The first thing you notice about this Madonna V2.2 is of course the yellow color accents. The second look reveals that no expense was spared in the build. And the third look reveals the one or other rather exotic components from European brands and a lot of attention to detail. We present you the RAAW of the Month in July in detail.
Neil, rider and owner of the fancy bike, is 45 years old and in his youth virtually witnessed how the sport of mountain biking gradually emerged on the scene and also built and rode a number of mountain bikes during this time. But when he moved to London to pursue his studies, mountain biking had to give way to road and track cycling.
It wasn't until 5 years ago that his old love rekindled and he started riding a rather moderate MTB with 115mm of travel. After a vacation in Morzine, where he borrowed a long-travel enduro for a few days, the desire for more suspension travel quickly took shape: “My next purchase was a 135mm trail bike, which is great and I love riding, but as I got better I wanted to go faster, and I wanted to ride bigger terrain - I also started racing Enduro this year.” Neil describes his development, in which some of you will surely find yourself.
After some research, a list of five bike candidates quickly emerged “Unfortunately, I could only test ride one of them once and so I ended up going on the reviews I could find, of which Pinkbike’s review of the Madonna was very influential. I also really liked the engineering and design philosophy of the RAAW - it showed that a huge amount of thought had been put into every single element of the bike, which swung it for me alongside Mike Kazimers review.”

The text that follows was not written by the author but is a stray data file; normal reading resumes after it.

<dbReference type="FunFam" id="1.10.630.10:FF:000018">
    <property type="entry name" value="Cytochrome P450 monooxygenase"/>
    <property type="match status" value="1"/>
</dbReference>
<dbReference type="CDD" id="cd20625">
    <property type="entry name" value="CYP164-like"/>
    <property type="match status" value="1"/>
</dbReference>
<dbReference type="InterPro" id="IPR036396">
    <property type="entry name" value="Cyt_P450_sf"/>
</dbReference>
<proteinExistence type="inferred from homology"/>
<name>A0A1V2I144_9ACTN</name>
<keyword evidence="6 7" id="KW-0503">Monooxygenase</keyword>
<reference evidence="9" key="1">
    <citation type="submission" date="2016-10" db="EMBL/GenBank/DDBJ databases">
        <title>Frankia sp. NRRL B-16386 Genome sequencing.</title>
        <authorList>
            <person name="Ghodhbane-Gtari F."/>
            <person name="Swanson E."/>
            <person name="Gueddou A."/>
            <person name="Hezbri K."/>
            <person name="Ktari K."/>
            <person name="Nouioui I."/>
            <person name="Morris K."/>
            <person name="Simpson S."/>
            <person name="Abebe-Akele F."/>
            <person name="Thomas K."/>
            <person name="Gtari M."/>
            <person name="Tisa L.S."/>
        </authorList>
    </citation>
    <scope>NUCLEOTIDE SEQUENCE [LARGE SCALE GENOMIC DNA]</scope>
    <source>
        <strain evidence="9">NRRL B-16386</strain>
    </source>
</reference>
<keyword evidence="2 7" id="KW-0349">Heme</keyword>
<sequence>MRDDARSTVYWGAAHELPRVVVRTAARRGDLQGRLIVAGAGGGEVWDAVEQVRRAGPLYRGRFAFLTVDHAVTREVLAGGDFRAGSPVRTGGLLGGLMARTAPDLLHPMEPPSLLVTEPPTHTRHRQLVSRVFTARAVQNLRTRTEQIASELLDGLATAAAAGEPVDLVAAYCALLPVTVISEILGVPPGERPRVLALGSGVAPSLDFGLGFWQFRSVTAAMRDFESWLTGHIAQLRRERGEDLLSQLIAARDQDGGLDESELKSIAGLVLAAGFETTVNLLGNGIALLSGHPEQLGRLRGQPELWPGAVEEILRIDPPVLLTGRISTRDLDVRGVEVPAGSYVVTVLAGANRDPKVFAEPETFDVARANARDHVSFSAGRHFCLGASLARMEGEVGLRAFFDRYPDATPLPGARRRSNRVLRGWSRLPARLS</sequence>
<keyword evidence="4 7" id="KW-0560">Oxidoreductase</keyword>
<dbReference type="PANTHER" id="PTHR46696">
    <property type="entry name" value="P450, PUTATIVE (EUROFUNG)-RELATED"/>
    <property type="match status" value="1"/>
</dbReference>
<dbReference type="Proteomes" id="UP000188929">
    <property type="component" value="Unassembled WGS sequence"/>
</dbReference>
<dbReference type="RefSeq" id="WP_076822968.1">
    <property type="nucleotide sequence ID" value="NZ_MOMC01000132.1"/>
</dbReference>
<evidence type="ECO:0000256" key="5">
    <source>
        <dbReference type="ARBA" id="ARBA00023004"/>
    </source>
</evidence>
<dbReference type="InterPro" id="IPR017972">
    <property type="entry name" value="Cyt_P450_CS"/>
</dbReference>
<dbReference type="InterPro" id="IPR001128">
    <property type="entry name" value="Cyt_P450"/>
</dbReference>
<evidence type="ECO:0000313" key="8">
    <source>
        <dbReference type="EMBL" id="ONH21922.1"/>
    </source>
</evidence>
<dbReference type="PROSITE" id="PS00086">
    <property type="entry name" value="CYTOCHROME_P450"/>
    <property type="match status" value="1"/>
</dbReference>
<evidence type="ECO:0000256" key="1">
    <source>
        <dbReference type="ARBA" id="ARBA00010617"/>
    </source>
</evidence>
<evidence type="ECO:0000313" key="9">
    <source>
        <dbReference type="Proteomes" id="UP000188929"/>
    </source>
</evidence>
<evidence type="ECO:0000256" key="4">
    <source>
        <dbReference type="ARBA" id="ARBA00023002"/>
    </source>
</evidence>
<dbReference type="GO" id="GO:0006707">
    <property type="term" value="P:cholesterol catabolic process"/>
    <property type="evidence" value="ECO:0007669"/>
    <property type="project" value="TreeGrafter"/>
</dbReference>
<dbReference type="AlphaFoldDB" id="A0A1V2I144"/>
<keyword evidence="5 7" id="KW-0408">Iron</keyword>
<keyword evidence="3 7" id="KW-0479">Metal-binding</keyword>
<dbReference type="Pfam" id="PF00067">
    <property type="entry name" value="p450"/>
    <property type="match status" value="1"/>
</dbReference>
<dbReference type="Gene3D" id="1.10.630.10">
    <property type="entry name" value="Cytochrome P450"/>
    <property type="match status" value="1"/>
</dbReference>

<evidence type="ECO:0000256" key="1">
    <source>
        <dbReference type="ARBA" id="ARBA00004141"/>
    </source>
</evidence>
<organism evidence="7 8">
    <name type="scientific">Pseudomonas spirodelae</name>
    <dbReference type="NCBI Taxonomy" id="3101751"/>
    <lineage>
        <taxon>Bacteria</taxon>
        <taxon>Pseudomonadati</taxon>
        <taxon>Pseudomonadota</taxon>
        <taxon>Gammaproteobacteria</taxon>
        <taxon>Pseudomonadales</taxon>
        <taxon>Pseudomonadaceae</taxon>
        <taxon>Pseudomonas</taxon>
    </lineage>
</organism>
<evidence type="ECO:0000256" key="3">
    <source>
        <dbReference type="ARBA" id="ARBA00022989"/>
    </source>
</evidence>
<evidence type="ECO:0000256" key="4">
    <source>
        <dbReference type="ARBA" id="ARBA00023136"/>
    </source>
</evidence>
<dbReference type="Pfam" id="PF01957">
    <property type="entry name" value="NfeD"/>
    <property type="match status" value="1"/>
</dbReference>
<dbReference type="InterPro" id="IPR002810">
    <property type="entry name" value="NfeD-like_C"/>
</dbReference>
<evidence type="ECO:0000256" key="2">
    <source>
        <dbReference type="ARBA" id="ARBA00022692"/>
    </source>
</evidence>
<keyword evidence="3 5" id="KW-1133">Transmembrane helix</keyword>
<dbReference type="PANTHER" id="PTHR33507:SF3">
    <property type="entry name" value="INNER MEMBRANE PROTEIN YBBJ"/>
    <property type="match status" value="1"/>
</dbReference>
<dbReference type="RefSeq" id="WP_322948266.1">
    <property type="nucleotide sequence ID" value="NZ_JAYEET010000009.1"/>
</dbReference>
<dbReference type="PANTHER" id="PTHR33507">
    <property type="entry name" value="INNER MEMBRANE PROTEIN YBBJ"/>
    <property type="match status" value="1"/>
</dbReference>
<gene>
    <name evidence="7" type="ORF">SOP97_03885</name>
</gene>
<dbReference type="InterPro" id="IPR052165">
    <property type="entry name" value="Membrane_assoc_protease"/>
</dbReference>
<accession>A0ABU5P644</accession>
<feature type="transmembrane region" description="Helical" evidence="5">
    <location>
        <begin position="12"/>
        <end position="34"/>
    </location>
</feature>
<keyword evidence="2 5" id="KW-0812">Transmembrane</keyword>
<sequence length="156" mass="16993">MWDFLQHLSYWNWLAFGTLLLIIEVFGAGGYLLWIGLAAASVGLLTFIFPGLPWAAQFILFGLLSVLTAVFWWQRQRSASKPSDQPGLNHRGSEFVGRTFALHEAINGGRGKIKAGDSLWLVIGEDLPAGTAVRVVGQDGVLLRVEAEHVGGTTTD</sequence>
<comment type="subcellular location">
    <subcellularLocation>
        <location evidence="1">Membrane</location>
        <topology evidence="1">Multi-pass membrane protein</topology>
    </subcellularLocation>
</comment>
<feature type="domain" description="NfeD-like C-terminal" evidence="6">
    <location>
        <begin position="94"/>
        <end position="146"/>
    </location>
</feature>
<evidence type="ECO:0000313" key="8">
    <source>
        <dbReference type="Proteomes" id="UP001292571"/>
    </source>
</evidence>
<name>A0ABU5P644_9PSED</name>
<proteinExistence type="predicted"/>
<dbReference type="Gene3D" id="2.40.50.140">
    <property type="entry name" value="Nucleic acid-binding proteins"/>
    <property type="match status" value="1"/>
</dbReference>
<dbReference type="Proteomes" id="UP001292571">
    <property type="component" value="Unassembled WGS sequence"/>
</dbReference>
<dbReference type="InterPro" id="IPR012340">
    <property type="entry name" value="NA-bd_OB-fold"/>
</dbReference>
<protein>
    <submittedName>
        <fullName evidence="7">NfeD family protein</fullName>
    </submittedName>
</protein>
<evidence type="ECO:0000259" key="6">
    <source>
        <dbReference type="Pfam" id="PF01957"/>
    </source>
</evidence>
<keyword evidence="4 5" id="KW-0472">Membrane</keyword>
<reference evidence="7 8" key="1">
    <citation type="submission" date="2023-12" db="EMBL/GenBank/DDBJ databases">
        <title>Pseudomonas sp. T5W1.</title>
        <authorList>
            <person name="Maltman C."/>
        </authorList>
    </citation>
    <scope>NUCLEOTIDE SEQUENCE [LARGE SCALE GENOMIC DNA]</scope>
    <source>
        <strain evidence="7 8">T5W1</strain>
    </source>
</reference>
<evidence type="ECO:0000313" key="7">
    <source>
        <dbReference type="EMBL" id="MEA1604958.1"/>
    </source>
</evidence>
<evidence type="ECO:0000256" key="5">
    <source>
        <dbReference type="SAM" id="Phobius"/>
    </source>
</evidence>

Well, see how his decision turned out here:
“ The bike went together very easily, and at each stage I continued to be impressed at the attention to detail - the shock hardware for example is beautifully thought out and made. ” is how Neil describes the build process.
With a height of 187 cm, Neil rides the Madonna V2.2 in size XL. This way it has the same reach as his beloved trail bike. In terms of suspension, he relies entirely on Öhlins: his shock of choice is the TTX2M model with steel spring (502lbs), while the RXF 38 suspension fork with 170mm travel performs its work at the front. He was able to order the rear shock directly through our configurator, but to find the desired fork somewhere in stock was quite more complicated according to him - we honestly do not envy anyone who has to build a bike in the current supply chain situation! When the puzzle of individual parts then finally comes together, the the work and anticipation is worth all the more, we promise!
In this context, it is perhaps less surprising that Neil has chosen the noble Santa Cruz Reserve 30 carbon wheels rather for pragmatic reasons: “I chose these because I intend on riding the bike in the Portes du Soleil area as much as I can, and if I break a wheel Santa Cruz have a show-room in Morzine where I might be able to use their warranty!” We keep our fingers crossed that the Michelin Wild Enduro tires (Kudos for aligning the logos to the valves!) protect the rims sufficiently so it doesn't have to come to that!